The biofilm formation process can be divided into distinct phases. First the planktonic bacteria attach to a biotic or abiotic surface. In the next phase, the biofilm maturation, the bacteria multiply, form microcolonies and produce an extracellular matrix which consists of exopolysaccharides, proteins, teichoic acids and extracellular DNA. In the last phase, the bacteria detach from the biofilm, spread and can cause new infections. When growing in a biofilm, S. aureus persist on implanted medical devices such as catheters and prosthetic joints as well as on host tissues such as bone and heart valves, leading to chronic osteomyelitis and native valve endocarditis. Biofilm-associated infections are often chronic and relapsing, highly resistant against attacks of the immune system and extremely difficult to treat with antibiotics. Antibiotic resistance of bacteria within a biofilm may result from slow metabolism, phenotypic heterogeneity, persister cell formation, inactivation or slower penetration of the antibiotic. Therefore the bacterial cells in the biofilm matrix may encounter subinhibitory concentrations of antibiotics which in turn lead to changes in biofilm formation and biofilm matrix composition. Given the important role of biofilm-associated infections of S. aureus, it is crucial to better understand the molecular mechanisms leading to biofilm formation and changes in the biofilm matrix, especially in response to subinhibitory concentrations of clinically relevant antibiotics. This will help to develop new and better treatment strategies for biofilm-associated infection.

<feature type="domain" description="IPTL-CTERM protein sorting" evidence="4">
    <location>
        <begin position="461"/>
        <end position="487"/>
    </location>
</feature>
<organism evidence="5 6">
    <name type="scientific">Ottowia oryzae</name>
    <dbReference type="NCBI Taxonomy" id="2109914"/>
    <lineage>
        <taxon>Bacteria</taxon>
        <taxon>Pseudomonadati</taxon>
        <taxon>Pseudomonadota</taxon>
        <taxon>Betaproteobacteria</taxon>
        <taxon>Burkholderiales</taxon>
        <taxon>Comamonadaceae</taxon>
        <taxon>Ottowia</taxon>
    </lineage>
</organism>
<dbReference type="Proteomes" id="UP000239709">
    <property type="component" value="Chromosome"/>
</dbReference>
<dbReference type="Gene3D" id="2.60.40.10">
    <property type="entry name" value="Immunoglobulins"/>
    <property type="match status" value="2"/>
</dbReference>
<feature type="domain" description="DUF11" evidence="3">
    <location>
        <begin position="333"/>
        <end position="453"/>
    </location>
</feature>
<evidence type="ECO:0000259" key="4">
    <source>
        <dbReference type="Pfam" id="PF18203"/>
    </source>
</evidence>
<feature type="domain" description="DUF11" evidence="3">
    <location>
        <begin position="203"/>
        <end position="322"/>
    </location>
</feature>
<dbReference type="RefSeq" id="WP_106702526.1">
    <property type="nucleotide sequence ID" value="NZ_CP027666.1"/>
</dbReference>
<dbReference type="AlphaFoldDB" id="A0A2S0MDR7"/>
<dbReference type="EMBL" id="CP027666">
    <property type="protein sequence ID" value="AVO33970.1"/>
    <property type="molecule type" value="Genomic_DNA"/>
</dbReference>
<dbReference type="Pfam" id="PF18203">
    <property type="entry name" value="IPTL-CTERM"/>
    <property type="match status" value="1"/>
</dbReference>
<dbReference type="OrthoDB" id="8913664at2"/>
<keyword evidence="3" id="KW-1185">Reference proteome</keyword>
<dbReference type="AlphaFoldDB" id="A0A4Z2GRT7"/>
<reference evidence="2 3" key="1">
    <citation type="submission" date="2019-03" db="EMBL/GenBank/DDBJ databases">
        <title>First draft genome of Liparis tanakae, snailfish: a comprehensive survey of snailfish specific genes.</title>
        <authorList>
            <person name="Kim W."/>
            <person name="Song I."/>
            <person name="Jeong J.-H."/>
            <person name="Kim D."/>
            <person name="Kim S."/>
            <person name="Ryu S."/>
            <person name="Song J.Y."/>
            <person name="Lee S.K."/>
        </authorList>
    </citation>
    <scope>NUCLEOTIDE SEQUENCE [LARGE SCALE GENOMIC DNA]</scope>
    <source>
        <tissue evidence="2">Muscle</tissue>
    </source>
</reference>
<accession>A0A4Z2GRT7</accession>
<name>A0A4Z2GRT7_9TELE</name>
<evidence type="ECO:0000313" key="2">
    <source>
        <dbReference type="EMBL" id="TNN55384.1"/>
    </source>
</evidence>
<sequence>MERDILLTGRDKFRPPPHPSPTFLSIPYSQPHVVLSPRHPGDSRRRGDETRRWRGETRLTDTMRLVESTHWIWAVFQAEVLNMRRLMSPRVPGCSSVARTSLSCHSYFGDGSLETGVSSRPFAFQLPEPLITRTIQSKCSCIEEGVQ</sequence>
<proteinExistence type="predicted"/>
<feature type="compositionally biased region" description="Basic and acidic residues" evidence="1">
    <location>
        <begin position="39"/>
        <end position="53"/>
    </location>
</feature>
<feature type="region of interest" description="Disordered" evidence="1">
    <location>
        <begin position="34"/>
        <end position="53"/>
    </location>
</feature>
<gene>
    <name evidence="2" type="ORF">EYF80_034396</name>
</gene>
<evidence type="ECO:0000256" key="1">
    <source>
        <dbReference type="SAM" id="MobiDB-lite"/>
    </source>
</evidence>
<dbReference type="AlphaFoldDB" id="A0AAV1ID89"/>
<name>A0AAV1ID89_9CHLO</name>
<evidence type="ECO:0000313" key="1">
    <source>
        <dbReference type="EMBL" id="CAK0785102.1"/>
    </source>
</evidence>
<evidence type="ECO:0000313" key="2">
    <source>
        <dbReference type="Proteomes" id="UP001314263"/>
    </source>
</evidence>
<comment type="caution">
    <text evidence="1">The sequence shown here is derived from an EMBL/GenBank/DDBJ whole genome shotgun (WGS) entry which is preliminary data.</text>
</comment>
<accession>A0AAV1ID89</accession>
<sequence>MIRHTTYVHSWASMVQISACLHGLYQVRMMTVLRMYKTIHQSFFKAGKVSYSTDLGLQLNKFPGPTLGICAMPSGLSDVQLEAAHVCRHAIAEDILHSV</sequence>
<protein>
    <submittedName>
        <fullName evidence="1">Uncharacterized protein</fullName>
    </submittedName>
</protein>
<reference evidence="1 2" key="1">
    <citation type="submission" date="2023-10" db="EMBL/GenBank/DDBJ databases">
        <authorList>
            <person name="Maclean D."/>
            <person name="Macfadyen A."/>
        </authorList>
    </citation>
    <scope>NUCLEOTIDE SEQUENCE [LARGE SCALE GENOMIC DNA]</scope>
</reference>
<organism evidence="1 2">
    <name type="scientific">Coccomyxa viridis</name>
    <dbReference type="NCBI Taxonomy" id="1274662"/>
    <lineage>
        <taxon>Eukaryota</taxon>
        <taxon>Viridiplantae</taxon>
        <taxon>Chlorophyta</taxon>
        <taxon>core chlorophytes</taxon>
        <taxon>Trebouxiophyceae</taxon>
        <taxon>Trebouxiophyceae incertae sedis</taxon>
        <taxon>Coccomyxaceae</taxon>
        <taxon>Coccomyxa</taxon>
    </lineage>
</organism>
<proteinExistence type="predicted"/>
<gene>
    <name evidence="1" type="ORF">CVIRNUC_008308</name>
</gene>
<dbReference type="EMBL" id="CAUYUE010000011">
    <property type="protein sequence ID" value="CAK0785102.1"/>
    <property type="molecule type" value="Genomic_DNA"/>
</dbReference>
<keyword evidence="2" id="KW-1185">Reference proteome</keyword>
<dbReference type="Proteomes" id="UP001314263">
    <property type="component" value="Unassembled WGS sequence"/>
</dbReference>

In a translational approach we are examining infected foreign material from patients aiming to better understand, characterize and diagnose biofilm infections as part of a joint effort (VASGRA and Balgrist).